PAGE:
From Cotton to Milk

A smiling man with a "dedicated to dairy" logo on his shirt, stands in a pasture.

Producer Leans on Extension for Guidance

Story by Susan Collins-Smith  • Photos by Kevin Hudson

Pat Ard has tended his grandfather’s legacy since 1971, when he took the helm of the family farm from his father.

What started as a 211-acre Lincoln County cotton farm in 1894 is now a 1,200-acre dairy farm with more than 240 Holstein cows.

“My parents began milking a small number of Jersey cows in 1940 to supplement their other farm income, and they were selling Grade C milk,” Ard explains. “In 1950, they started selling Grade A milk. We’ve come a long way since then.”

Pat Ard

Ard has taken steps through the years to make his dairy farm more efficient and profitable. During this journey, his relationship with the Mississippi State University Extension Service has been important to his success and helped him make informed decisions.

“In the 1970s and 1980s, I saw a need to incorporate more technology into the dairy,” Ard says. “Extension has played a big role in keeping me up-to-date with technological advances and other techniques that help us stay in business.”

One of the first major improvements to the dairy herd was incorporating an on-farm breeding program to improve the herd’s genetics. Ard and his father attended an Extension workshop on artificial insemination in 1968, and Ard has continued breeding his own cows and keeps up with advancements through Extension education. For each animal, the Ards also began keeping meticulous records, critical tools for making management decisions.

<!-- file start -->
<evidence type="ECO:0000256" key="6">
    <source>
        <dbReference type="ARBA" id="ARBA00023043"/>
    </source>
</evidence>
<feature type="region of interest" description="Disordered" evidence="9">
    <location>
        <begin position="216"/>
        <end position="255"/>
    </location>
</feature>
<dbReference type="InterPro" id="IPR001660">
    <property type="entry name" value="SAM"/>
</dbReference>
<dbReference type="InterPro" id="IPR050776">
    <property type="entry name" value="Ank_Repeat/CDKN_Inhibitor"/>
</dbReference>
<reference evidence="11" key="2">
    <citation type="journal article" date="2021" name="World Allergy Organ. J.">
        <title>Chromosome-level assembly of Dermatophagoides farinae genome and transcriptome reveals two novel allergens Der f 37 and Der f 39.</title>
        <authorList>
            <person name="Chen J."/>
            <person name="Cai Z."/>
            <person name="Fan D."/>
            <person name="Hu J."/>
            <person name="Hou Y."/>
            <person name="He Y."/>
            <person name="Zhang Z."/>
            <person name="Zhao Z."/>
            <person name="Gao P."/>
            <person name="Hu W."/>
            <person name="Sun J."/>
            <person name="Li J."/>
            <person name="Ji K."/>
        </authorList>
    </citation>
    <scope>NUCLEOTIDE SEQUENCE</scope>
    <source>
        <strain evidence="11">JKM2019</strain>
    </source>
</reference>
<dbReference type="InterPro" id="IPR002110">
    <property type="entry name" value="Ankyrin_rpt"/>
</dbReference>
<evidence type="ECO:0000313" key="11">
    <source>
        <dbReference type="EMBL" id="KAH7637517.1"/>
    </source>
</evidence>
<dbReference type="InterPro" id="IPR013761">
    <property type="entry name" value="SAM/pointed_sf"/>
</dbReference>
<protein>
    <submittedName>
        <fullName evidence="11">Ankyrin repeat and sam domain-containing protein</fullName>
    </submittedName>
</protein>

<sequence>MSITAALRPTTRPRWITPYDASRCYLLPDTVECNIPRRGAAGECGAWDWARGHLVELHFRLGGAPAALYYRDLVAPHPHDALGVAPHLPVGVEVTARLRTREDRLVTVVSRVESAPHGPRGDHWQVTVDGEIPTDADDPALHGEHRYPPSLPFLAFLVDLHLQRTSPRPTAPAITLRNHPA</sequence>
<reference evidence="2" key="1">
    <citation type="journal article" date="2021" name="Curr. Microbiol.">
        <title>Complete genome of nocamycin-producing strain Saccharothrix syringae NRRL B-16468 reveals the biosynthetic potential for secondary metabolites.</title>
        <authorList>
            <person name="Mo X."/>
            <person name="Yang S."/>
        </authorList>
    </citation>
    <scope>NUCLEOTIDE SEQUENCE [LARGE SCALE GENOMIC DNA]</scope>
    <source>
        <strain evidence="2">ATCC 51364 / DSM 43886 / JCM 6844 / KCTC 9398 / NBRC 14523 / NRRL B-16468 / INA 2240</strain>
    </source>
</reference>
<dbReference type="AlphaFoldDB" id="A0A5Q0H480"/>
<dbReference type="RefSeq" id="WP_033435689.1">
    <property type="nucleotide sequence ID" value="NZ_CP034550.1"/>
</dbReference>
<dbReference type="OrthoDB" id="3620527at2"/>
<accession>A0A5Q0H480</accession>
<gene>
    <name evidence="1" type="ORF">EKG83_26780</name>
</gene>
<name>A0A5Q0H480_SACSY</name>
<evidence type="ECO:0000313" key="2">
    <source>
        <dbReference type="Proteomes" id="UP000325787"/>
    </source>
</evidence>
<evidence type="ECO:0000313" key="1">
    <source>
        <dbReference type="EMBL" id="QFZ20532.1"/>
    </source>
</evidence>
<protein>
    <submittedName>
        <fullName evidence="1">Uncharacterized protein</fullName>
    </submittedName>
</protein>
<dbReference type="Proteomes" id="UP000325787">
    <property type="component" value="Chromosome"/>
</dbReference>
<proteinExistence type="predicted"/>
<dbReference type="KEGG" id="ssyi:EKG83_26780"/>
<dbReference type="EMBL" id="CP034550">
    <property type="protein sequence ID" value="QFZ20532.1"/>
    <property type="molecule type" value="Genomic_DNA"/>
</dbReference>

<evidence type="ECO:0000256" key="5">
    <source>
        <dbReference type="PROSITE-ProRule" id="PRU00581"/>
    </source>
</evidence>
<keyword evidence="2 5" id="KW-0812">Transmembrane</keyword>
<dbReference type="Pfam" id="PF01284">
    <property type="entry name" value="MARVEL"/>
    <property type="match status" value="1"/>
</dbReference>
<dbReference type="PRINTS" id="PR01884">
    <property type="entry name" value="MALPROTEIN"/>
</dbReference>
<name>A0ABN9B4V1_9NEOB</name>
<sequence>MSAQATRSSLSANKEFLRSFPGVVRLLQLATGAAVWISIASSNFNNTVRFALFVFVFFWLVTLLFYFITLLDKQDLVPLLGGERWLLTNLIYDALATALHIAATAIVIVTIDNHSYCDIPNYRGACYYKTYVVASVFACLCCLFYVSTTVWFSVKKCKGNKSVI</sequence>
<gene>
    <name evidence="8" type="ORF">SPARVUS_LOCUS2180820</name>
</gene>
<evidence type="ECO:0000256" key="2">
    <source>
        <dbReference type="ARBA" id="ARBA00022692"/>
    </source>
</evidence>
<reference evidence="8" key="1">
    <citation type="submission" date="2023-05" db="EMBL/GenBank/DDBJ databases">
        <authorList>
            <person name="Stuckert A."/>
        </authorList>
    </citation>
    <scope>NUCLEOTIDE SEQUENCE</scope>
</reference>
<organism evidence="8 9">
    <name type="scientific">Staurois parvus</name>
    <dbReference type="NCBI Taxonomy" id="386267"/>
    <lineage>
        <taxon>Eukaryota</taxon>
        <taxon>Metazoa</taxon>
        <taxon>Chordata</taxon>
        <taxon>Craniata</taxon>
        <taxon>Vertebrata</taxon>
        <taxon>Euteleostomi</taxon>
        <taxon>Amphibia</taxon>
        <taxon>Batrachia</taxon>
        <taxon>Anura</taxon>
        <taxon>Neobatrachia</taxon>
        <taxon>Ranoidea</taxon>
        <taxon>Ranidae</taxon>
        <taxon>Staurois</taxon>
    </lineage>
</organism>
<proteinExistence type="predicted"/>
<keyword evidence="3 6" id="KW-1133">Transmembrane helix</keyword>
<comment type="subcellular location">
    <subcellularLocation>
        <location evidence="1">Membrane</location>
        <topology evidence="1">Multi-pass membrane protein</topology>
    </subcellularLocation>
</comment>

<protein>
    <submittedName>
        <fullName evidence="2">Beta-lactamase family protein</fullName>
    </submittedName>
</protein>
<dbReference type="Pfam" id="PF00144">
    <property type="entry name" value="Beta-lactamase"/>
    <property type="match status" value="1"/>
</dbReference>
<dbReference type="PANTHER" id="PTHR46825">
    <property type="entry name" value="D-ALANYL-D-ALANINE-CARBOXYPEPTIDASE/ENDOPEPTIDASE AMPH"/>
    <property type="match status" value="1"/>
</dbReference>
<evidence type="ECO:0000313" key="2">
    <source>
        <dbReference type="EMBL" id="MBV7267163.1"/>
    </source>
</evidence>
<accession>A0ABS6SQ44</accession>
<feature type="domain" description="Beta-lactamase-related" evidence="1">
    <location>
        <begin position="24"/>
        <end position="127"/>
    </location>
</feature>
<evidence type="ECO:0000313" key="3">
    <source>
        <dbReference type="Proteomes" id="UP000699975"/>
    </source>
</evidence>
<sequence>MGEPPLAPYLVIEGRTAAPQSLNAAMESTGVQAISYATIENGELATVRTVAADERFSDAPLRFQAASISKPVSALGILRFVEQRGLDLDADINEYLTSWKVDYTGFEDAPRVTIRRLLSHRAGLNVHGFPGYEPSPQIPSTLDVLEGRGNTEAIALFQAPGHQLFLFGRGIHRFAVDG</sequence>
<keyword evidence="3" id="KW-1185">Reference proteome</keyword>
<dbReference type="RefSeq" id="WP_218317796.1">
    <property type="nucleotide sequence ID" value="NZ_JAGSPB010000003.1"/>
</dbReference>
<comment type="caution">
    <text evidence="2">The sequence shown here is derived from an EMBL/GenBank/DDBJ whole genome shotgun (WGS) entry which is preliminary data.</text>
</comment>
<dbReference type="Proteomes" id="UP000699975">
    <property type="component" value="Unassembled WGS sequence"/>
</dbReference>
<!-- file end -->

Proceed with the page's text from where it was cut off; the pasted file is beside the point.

Shortly after taking over the farm, Ard, along with other dairy farmers in the area, joined the Dairy Herd Improvement Association, an organization that helps dairy farmers create and manage their herd records and data for herd enhancement. The Ards also pooled their money to buy milk meters—electronic devices that can inform producers about individual cow milk yield, milk quality, and cow health.

“We got advice on both of these decisions from our Extension agents, because we knew we could trust them,” Ard says. “They aren’t trying to sell us something.”

Ard participates regularly in classes, field days, and other training opportunities offered by Extension, and he works closely with Extension Dairy Specialist Dr. Amanda Stone and Extension County Coordinator Rebecca Bates.

“There is nothing we can do about the price of milk, but we can control the quality of our product by making sure we have first-rate animals and by using the best practices to keep them healthy,” Ard says. “Every Extension agent and specialist I’ve worked with over the years has been willing to go the extra mile to help me. All I have to do is pick up the phone and call. They make my job much easier.”

“It has been an eye-opener for me to see the need for this,” Ard says. “A lot of children don’t have the opportunity to see agriculture firsthand. It’s important to keep the general public acquainted with what goes on in agriculture.”

Pat Ard

In the past 12 years, various factors have caused Mississippi’s dairy industry to shrink, but some producers, including Ard, have remained successful.

“The dairy industry is a difficult one to be in,” Stone says. “Prices are variable on both inputs and outputs. Producers like Pat who are still in business made mostly solid financial decisions and set goals they still want to achieve.

“He’s also open to my recommendations. We’ve worked together on nutrition improvements for the herd, and I’ve brought in experts from other states to help him with building and parlor design.”

Ard has also been willing to evolve and diversify his business, and he has added an agritourism element to his farm. During October, the farm opens to schools and families for tours and other activities.

A man leaning on a wooden fence while gazing at a pasture filled with dairy cattle.
Filed Under:
MSU Extension Service
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